False alarms reveal weaknesses in U.S. emergency alert system

False alarms reveal weaknesses in U.S. emergency alert system



John Grosso knew it was highly unlikely that a monster wave was barreling toward the Connecticut coast, but when a tsunami warning appeared out of the blue on his phone Tuesday, he felt a twinge of fear. His co-workers, who got the same alert, asked whether they should evacuate.

It turned out to be a computer glitch. The damage? An erosion of trust.

“Now I have to check every single time, God forbid, there’s a tornado warning, a tsunami alert, pick your poison,” said Grosso, 25, a social media manager from Stamford. “I have to look at it and go, ‘Is it a test? Was it sent in error?’ And I could be wasting precious time in case it was real.”

Last month’s bogus missile warning in Hawaii and the tsunami false alarm have highlighted trouble spots and prompted calls for change in the complex system that alerts Americans about dangerous weather, shooters, kidnapped children, plant explosions and other emergencies.

More than 1,000 federal, state and local government agencies have the ability to issue emergency alerts through federally managed communications networks. The patchwork system usually works as intended but it can wreak havoc when it doesn’t.

In the Senate, legislation introduced last week that would establish standards for state and local agencies’ participation in the national alert system, require federal certification of their incident management systems, and recommend steps for avoiding false alarms.

Additionally, the FCC has ordered wireless providers to do a better job of targeting emergency alerts only to those in the affected area, with a geographic “overreach” of no more than one-tenth of a mile.

Sometimes the alerts are sent to too many people or too few. In Alaska, for instance, a tsunami warning triggered by an undersea earthquake in January reached residents of Anchorage even though the city wasn’t in danger. In the Northern California wine country, where wildfires killed dozens of people in October, some residents complained that authorities failed to send an alert to their phones.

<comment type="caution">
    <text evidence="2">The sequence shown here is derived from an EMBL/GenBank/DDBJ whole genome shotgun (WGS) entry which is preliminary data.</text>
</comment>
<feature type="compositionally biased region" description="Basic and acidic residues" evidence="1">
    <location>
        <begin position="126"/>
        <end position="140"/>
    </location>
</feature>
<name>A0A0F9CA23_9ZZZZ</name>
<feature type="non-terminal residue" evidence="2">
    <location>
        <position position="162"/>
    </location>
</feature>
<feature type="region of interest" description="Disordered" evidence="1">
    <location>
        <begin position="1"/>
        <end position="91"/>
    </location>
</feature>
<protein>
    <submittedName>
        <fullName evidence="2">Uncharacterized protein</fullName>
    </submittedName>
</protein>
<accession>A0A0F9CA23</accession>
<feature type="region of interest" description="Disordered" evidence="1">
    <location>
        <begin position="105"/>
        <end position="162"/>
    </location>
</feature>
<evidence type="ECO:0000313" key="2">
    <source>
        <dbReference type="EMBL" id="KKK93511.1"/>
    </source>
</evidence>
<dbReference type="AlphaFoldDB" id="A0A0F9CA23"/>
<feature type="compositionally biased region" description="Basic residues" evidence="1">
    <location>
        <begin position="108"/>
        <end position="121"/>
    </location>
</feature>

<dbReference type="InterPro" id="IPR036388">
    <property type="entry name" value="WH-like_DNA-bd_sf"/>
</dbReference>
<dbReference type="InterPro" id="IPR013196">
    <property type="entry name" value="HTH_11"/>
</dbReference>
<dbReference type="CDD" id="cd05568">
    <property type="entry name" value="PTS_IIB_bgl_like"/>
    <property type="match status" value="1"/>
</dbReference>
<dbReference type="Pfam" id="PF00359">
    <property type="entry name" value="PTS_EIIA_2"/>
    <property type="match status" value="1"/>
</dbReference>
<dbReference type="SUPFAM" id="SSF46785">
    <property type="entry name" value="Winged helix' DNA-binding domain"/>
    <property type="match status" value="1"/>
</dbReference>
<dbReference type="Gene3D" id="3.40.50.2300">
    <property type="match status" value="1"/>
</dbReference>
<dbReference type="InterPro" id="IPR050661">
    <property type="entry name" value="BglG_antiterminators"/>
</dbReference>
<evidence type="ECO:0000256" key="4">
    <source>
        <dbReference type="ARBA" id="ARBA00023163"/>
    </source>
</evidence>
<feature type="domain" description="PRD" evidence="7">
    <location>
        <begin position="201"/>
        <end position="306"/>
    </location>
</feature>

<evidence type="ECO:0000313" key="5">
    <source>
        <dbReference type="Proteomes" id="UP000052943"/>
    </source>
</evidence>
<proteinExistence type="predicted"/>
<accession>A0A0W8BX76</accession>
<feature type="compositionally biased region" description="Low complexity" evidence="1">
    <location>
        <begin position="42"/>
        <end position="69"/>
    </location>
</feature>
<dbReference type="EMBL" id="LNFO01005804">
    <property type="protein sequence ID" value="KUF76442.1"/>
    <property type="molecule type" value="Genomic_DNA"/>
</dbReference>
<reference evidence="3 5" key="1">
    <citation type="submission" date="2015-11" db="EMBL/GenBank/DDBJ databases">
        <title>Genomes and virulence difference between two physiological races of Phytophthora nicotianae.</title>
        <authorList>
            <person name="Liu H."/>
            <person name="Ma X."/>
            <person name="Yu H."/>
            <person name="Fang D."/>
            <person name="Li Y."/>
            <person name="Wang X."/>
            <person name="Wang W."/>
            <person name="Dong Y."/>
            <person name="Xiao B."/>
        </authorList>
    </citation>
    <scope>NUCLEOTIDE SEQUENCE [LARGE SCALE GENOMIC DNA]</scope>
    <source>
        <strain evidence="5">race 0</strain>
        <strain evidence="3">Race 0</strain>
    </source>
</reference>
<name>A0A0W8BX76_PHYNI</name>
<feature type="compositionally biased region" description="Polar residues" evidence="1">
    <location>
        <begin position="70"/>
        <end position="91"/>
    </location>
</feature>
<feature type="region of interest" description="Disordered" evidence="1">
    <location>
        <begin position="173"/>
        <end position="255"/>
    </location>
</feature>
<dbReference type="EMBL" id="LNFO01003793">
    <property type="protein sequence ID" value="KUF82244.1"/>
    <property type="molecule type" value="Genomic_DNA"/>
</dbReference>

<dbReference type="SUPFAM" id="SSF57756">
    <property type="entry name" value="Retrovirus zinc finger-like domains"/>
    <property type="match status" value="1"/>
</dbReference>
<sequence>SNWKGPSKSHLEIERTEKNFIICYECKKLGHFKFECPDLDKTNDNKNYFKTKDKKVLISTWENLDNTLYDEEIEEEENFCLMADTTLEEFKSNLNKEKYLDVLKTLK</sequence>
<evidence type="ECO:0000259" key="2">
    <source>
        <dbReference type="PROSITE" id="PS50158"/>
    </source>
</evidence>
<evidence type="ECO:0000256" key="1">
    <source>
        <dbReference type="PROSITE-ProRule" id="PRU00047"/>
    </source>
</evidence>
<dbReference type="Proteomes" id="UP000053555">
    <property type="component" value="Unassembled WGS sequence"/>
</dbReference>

“The emergency alerting system is really a whole collection of systems, and there are various places where it can break down,” said Dan Gonzales, a scientist at RAND Corp.

“With so many organizations involved, it’s difficult to make it foolproof.”

The risk of too many false alarms, Gonzales said, is that “people will ignore warnings if they believe they’re not accurate or not relevant.”

On Feb. 6, AccuWeather took what was intended to be a routine, monthly National Weather Service test message and sent it as a real warning to subscribers up and down the East Coast, the Gulf of Mexico and the Caribbean.

AccuWeather, based in State College, Pa., blamed the weather service, saying the agency had miscoded the message, causing the company’s computers to interpret it as real. The weather service insisted the message was coded properly.

Daryl Herzmann, a systems analyst in the agronomy department at Iowa State University, said the message contained a “T” flag, indicating test. But the weather service also recycled a tracking number it had used in a previous tsunami warning, and that probably confused AccuWeather’s computers, he said.

The weather service has been recycling tracking numbers for years, said Herzmann, who runs a data project that compiles information from the weather service.

It was human error that caused last month’s panic in Hawaii. A state worker mistook a drill for a missile attack and sent an emergency alert to cellphones and broadcast stations. It took nearly 40 minutes for the Hawaii Emergency Management Agency to figure out a way to retract the alert. The worker was fired and the agency chief resigned.

“This cry of wolf damaged the credibility of alert messaging, which can be dangerous when a real emergency occurs,” Lisa Fowlkes, an FCC official, said Tuesday during a House committee hearing.


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